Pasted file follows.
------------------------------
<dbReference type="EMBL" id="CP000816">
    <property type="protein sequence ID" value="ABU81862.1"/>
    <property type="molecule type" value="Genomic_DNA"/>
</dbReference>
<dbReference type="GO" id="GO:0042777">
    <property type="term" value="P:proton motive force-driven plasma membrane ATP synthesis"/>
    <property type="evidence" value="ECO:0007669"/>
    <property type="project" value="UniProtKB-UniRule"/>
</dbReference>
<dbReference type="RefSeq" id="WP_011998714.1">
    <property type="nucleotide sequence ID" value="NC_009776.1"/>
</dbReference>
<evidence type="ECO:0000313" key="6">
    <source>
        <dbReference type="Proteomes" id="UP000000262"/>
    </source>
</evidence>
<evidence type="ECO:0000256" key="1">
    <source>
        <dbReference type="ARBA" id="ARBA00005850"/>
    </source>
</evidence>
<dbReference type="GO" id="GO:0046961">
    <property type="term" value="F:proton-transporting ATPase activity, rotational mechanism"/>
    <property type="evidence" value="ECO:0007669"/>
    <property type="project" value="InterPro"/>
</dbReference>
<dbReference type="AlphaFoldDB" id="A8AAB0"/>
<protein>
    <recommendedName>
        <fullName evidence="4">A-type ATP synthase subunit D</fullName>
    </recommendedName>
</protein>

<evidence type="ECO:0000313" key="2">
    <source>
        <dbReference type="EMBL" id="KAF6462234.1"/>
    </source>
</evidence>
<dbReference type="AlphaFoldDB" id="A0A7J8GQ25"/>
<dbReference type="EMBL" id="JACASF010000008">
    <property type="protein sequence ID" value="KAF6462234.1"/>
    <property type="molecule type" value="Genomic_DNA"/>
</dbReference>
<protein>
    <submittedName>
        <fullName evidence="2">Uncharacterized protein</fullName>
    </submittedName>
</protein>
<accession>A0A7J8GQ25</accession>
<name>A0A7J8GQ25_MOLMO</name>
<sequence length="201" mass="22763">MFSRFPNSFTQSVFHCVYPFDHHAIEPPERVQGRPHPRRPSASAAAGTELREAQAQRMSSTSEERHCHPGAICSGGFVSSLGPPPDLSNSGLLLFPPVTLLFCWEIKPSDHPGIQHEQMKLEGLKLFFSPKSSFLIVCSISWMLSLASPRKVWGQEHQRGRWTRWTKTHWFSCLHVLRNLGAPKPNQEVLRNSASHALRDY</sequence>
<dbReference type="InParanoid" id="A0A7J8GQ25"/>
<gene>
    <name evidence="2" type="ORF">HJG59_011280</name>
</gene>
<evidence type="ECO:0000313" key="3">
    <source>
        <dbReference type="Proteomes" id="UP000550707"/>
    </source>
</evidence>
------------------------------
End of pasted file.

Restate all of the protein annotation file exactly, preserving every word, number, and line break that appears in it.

<dbReference type="EMBL" id="CP000816">
    <property type="protein sequence ID" value="ABU81862.1"/>
    <property type="molecule type" value="Genomic_DNA"/>
</dbReference>
<dbReference type="GO" id="GO:0042777">
    <property type="term" value="P:proton motive force-driven plasma membrane ATP synthesis"/>
    <property type="evidence" value="ECO:0007669"/>
    <property type="project" value="UniProtKB-UniRule"/>
</dbReference>
<dbReference type="RefSeq" id="WP_011998714.1">
    <property type="nucleotide sequence ID" value="NC_009776.1"/>
</dbReference>
<evidence type="ECO:0000313" key="6">
    <source>
        <dbReference type="Proteomes" id="UP000000262"/>
    </source>
</evidence>
<evidence type="ECO:0000256" key="1">
    <source>
        <dbReference type="ARBA" id="ARBA00005850"/>
    </source>
</evidence>
<dbReference type="GO" id="GO:0046961">
    <property type="term" value="F:proton-transporting ATPase activity, rotational mechanism"/>
    <property type="evidence" value="ECO:0007669"/>
    <property type="project" value="InterPro"/>
</dbReference>
<dbReference type="AlphaFoldDB" id="A8AAB0"/>
<protein>
    <recommendedName>
        <fullName evidence="4">A-type ATP synthase subunit D</fullName>
    </recommendedName>
</protein>

<evidence type="ECO:0000313" key="2">
    <source>
        <dbReference type="EMBL" id="KAF6462234.1"/>
    </source>
</evidence>
<dbReference type="AlphaFoldDB" id="A0A7J8GQ25"/>
<dbReference type="EMBL" id="JACASF010000008">
    <property type="protein sequence ID" value="KAF6462234.1"/>
    <property type="molecule type" value="Genomic_DNA"/>
</dbReference>
<protein>
    <submittedName>
        <fullName evidence="2">Uncharacterized protein</fullName>
    </submittedName>
</protein>
<accession>A0A7J8GQ25</accession>
<name>A0A7J8GQ25_MOLMO</name>
<sequence length="201" mass="22763">MFSRFPNSFTQSVFHCVYPFDHHAIEPPERVQGRPHPRRPSASAAAGTELREAQAQRMSSTSEERHCHPGAICSGGFVSSLGPPPDLSNSGLLLFPPVTLLFCWEIKPSDHPGIQHEQMKLEGLKLFFSPKSSFLIVCSISWMLSLASPRKVWGQEHQRGRWTRWTKTHWFSCLHVLRNLGAPKPNQEVLRNSASHALRDY</sequence>
<dbReference type="InParanoid" id="A0A7J8GQ25"/>
<gene>
    <name evidence="2" type="ORF">HJG59_011280</name>
</gene>
<evidence type="ECO:0000313" key="3">
    <source>
        <dbReference type="Proteomes" id="UP000550707"/>
    </source>
</evidence>